Ed Driscoll


As I’ve written before, I’m always a sucker for big picture organizing theories about how America and the world works. I loved Toffler’s The Third Wave, Postrel’s The Future and its Enemies, and Steven Den Beste’s post last year about Transnational Progressivism.

Yesterday, Glenn Reynolds linked to a U.S. News article by Michael Barone titled, “A tale of two Americas“. Just as Postrel used the Stasists and Dynamists two illustrate two groups shaping our nation, rather than the traditional Republicans and Democrats, conservatives and leftists, etc., Barone is really onto something here, which may very well go beyond political affiliations:

One of the peculiar features of our country is that we produce incompetent 18-year-olds and remarkably competent 30-year-olds. Americans at 18 typically score lower on standardized tests than 18-year-olds from other advanced countries. Watch them on their first few days working at McDonald’s or behind the counter in chain drugstores, and it’s obvious that they don’t really know how to make change or keep the line moving. But by the time Americans are 30, they are the most competent people in the world. They produce a stronger and more vibrant private-sector economy; they produce scientific and technical advances that lead the world; they provide the world’s best medical care; they create the strongest and most agile military the world has ever seen. And it’s not just a few meritocrats at the top: American talent runs wide and deep.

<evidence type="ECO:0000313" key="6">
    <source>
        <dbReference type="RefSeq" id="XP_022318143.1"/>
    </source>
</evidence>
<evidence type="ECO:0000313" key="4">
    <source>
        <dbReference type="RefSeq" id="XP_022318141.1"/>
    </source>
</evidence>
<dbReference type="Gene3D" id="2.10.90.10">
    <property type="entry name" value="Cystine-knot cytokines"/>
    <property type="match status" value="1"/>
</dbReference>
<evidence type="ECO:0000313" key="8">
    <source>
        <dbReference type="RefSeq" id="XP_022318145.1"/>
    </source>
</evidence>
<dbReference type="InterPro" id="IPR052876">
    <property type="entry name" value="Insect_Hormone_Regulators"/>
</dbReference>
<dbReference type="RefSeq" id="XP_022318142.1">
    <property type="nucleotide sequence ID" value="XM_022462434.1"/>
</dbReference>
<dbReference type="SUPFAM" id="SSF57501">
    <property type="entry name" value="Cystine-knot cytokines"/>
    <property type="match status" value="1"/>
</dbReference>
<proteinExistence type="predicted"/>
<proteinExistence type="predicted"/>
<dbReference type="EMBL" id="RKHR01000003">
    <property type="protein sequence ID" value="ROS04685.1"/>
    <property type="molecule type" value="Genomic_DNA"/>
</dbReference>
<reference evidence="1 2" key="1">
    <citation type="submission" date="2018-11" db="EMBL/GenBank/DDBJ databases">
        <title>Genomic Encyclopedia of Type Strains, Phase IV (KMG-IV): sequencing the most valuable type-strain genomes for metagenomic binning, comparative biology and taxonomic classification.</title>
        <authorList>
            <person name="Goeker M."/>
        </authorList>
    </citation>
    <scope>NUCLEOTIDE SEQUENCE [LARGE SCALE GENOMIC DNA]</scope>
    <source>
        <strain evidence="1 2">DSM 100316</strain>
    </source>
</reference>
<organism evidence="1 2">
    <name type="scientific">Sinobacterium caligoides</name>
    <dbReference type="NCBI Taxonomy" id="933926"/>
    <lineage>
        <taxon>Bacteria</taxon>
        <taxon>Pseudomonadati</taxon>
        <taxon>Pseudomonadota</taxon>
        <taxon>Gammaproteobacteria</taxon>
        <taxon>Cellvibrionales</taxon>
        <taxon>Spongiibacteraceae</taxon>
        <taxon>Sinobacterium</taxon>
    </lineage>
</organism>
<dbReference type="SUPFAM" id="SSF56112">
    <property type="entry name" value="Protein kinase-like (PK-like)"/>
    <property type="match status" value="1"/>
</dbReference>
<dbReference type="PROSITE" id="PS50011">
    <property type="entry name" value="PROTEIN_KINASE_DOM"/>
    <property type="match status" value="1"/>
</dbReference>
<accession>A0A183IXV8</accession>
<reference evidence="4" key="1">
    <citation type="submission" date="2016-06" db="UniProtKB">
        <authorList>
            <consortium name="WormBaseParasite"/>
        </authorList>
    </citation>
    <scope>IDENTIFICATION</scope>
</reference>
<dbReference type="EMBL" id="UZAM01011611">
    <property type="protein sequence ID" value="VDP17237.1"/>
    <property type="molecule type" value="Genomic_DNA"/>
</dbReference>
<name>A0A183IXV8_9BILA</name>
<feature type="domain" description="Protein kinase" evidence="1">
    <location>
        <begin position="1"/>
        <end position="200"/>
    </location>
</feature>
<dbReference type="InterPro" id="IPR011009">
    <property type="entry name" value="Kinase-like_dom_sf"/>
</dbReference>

Why? Because from the age of 6 to 18, our kids live mostly in what I call Soft America–the part of our society where there is little competition and accountability. In contrast, most Americans in the 12 years between ages 18 and 30 live mostly in Hard America–the part of American life subject to competition and accountability; the military trains under live fire. Soft America seeks to instill self-esteem. Hard America plays for keeps.

It’s a nice bit of syncronicity that Barone’s essay appears the same day that Matt Drudge linked to the New York Times’ plagiarism scandal, which Andrew Sullivan has been covering for at least most of the previous week.

Newspapers used to be part of Hard America–witness all those cliches in the movies that date back to the Front Page and His Girl Friday, as well as Ed Asner’s hard-bitten Lou Grant character from the 1970s. So how did the Times end-up joining Soft America, which editor Howell Raines tacitly admits to doing when he says that the Times’ affirmative action push “has made our staff better and, more importantly, more diverse“? When did diversity become better than quality for the world’s most influential newspaper, in the world’s most important and competitive city?

In Redneck Nation, Michael Graham wrote that during the civil rights movement of the 1960s, the left castigated the South for its obsession with race, and then, rather than moving towards a color-blind society as Martin Luther King had rightly demanded, became race-obsessed itself. When does the pendulum swing back? In Hard America, people succeed and fail based on the quality of their work: through skills and brainpower, rather than through skin color or gender.

Will the Times to learn anything from their scandal? One of Andrew Sullivan’s readers writes, “real soul-searching…needs to go on at the Times. From Raines’ initial comments, it’s not happening.”

UPDATE: Patrick Ruffini has a pretty good suggestion for the how the Times could take a good first step towards rejoining Hard America.

ANOTHER UPDATE: Scott Ott has more (or less) on Raines’ next move.

ANOTHER ‘NOTHER UPDATE: Well, I hadn’t seen this one coming, but it does have a certain logic to it! (Via Instapundit.)